I have mixed feelings about this follow-up to Bitter Seeds. The book moves the story forward some 20 years after the conclusion of the first, where we find much has changes and much has not. The hot war with Germany has evolved to a cold war with the USSR, but with the same weapons to assure mutual destruction. I felt that this book was a bit better than the first in that the pace and quality were more even throughout. I am enjoying the idea of super-humans vs. cosmic spirits, but I'm beginning to find the dark context of the series daunting. The story contains so much punishment for each character that it is hard to find any hope. I suppose that is the theme here, though.Was this review helpful? Yes NoThank you for your feedback. Report this reviewThank you, this review has been flagged.
Reading through some of the other reviews, it is interesting to think of this story as a metaphor for nuclear annihilation. Once the weapon has been made and unleashed, it may no longer be a question of if, but when do we destroy ourselves with it.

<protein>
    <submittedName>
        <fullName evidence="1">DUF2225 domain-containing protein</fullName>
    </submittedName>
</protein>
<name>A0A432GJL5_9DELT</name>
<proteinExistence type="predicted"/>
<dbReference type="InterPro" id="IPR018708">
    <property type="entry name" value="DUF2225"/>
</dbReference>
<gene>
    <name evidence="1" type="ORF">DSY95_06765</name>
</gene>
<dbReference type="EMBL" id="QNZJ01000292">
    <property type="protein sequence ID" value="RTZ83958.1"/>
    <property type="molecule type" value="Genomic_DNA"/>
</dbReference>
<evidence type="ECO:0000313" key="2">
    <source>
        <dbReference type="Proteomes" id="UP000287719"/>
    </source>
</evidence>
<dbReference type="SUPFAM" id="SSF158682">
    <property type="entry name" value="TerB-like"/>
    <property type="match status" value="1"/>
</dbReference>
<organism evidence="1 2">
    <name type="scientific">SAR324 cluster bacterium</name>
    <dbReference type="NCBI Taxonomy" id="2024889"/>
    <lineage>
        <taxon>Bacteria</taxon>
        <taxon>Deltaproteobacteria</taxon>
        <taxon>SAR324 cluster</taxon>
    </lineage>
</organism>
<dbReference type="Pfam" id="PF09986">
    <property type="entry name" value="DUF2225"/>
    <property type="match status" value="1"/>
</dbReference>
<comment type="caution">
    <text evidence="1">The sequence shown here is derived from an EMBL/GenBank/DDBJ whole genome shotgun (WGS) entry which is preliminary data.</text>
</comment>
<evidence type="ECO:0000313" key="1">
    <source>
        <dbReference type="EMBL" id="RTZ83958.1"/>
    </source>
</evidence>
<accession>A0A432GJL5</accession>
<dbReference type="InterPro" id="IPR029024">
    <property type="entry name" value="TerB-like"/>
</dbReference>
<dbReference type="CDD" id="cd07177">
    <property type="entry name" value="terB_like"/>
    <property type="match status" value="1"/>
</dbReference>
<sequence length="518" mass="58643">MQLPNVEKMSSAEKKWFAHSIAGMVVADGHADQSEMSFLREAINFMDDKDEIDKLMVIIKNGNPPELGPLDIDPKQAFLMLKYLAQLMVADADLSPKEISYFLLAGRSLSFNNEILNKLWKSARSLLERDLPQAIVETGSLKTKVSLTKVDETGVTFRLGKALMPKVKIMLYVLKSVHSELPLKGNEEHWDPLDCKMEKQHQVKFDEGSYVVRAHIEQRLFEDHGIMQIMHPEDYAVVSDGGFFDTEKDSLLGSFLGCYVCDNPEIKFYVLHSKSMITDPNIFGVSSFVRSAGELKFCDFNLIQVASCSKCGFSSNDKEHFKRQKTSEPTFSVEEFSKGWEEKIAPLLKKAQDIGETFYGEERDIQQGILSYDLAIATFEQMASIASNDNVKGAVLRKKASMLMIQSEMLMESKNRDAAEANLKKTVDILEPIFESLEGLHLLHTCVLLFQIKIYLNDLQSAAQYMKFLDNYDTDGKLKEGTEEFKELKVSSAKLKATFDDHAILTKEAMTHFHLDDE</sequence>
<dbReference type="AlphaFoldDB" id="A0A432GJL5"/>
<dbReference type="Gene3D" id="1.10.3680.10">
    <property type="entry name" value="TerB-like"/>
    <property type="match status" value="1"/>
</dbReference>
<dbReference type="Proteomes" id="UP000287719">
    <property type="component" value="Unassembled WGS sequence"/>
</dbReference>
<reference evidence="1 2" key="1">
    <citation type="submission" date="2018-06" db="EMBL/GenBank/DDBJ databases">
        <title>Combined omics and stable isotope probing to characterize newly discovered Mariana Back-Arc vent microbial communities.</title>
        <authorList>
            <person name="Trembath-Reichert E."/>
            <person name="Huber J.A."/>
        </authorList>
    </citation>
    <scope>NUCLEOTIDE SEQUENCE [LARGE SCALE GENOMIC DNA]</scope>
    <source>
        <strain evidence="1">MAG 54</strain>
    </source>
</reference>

A side note: the page numbering for my eBook copy seemed strange. Typically when I get an eBook from B&N the page numbering matches the printed copy, which is nice if you want to reference a fellow reader to something. My electronic copy of The Coldest War had a page count that matched the number of number of page flips (799) rather than the number of pages in the hard copy (352). I'm not sure if this is a change B&N is doing with all books, or just a feature of this one, but it did make me feel like quite the speedy reader
Posted April 3, 2013
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Posted December 11, 2014